Mr. Sozinho
by C. Charman

Neoprene which has been put away wet and dried in the back of a car has a very particular smell. For me, it is the smell of my early adolescence. It is a bit of rubber, a bit of salt, and perhaps a touch of mildew, mixed with a hint of diesel fumes from my dad's old GM van. Dad pulled out the two back seats and replaced them with a high wooden platform, topped with a thin foam rubber mattress at the height of the windows. Always a good Boy Scout, Dad stashed all manner of strange and useful kit under the platform; socket wrenches, jack stand, crow bar, dive gear, and of course our wetsuits.

Dad was never very talkative. He tended to marry women who were instead. All he really had to say about the dissolution of his marriage to my mother was that he loved her, and he loved my brother and me, and it wasn't our fault, but he just couldn't live with her any more. My brother could drive and had his own car, and had his own priorities. Wandering up the coast and free diving for abalone was something Dad and I did together, on those alternating weekends when I was his responsibility.

One of our favorite places to go was a little cove a bit north of Año Nuevo. We'd park the van and dig out our wetsuits. Hiding ourselves from the passing traffic on Highway One, we'd scrunch, pull, tug and yank them on up to our waists. We'd put on wetsuit booties, gather up our fins, masks, snorkels, mesh bags and dive knives, and start the long trudge through the dunes and out to the sea.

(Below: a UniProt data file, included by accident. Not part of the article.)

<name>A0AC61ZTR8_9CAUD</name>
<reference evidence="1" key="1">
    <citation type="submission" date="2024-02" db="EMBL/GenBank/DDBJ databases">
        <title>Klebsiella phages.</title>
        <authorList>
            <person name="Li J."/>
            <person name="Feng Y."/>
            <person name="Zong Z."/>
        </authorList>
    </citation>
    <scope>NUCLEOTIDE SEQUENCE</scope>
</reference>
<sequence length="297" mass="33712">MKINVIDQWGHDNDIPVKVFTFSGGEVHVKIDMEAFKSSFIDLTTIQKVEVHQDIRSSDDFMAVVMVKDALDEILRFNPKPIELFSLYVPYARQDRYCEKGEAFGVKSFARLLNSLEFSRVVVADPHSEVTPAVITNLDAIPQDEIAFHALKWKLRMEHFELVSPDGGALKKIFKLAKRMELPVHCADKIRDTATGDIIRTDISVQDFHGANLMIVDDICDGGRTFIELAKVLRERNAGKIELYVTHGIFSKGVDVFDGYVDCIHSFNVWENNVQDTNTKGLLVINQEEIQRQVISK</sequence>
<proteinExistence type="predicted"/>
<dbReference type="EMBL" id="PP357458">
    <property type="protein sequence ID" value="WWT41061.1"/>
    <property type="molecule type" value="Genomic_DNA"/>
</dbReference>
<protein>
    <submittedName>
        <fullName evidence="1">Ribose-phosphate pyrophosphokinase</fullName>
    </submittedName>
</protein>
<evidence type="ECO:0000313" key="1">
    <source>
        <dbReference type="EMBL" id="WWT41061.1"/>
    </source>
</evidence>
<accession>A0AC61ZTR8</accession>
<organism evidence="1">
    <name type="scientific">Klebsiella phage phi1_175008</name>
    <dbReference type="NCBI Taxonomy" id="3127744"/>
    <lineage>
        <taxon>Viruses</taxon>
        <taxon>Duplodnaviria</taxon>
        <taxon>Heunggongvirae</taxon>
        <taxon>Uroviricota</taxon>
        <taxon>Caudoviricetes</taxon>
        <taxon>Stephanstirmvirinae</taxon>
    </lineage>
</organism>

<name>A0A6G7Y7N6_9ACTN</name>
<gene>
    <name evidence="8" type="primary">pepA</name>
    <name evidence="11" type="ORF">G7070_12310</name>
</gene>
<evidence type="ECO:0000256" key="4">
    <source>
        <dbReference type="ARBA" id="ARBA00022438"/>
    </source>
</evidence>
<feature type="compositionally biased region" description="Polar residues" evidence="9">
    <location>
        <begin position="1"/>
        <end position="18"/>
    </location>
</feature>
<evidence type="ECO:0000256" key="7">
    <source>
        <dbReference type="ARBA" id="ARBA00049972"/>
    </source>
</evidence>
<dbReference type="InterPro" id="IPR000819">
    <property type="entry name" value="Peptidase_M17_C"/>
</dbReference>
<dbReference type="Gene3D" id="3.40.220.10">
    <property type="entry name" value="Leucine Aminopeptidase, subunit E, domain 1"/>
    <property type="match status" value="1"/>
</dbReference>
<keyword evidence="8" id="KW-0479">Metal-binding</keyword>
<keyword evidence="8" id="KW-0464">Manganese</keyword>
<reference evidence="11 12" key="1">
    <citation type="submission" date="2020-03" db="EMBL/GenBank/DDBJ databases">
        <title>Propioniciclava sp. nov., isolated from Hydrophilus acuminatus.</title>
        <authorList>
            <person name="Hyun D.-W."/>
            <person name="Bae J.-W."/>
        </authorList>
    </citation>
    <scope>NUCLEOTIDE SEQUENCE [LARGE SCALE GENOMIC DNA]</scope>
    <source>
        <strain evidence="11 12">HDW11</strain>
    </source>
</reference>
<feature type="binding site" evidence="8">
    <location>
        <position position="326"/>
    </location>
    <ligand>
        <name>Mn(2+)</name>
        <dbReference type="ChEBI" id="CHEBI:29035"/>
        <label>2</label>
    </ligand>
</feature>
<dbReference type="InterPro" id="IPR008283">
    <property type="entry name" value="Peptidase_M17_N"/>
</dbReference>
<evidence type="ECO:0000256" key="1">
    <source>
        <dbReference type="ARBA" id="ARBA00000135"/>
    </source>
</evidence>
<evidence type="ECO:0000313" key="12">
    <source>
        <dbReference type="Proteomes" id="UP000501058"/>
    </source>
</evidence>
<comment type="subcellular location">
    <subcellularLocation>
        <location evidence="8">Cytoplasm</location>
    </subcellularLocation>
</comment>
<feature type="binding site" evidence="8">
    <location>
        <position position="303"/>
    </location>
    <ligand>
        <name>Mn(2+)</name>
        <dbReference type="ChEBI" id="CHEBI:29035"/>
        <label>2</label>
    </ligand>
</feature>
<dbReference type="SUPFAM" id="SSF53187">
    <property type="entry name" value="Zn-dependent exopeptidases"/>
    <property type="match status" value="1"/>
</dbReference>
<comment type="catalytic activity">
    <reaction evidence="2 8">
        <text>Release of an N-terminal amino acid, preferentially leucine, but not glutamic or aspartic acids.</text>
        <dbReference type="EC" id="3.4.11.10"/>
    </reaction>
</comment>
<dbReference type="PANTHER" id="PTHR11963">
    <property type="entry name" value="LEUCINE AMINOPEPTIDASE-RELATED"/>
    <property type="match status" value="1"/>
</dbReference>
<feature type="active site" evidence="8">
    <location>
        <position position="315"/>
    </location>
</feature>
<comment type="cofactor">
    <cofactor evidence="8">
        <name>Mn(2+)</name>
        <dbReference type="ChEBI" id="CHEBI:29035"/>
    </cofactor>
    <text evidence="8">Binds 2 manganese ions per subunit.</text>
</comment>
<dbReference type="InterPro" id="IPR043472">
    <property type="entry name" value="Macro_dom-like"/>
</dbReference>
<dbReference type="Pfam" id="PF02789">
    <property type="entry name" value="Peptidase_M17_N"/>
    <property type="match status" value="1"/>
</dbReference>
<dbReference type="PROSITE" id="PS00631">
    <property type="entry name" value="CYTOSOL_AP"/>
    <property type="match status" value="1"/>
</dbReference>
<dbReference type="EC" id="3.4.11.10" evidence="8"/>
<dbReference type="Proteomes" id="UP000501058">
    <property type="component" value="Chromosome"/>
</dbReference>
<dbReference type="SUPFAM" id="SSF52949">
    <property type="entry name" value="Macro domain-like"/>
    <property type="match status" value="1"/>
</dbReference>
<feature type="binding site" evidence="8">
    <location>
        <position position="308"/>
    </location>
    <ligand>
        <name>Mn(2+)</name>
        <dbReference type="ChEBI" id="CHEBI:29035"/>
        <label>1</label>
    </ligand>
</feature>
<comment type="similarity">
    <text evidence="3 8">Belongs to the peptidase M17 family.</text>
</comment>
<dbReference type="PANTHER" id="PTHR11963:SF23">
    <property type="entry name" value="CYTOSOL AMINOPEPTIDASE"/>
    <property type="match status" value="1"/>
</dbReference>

Within a few yards of the highway, the dirt and gravel gave way to a pebbly, tan sand. Ice plant grew on either side of the narrow, then thorny brush and thin green grasses, all ruffled by the wind coming from the Pacific. In summer, the marine layer would push wet, cold fog up against the coast like a sopping blanket. Even when the surfers were in springsuits, the water was cold enough to make your feet numb in minutes.

We'd walk in about three-quarters of a mile to start, out through the tall dunes. Where the dunes opened up to the ocean, we'd occasionally run into a fisherman or two casting their lines into the surf for sunfish and perch. The path led back up the dunes, to a high bluff where we'd have to climb down to the cove. At the base of the cliff, we would finish gearing up and back into the ocean in our fins. We'd spend the next several hours bobbing around in the water, attempting to pry those wily but tasty mollusks away from the rocky bottom. Invariably, we would fail, and walk away with empty mesh bags.

After one fruitless trip, exhausted, cold, and wet, we were coming back up over the bluff when Dad stopped and put down his gear.

"Hmm," he said, "That's odd. That looks like bone."

Entwined in the roots, the wind had revealed a long, red-orange bone. Dad bent down and brushed away a little more sand, revealing the bone's end.

"Yep, that's a human femur," he said, straightening up. "We're going to need to call the police when we get back."

"Should we take it with us?" I asked, hoping that he'd say yes.

"No, let's not disturb anything. We'll let the cops sort it out."

The hike back went quickly. I usually complained about walking in the soft sand, wet, cold, and without a single abalone to show for our efforts, but not that day. We got back to the van and skull.htmDad retrieved his keys from the hide-a-key under the rear bumper. We headed down the coast to the nearest payphone, all the way back in Davenport.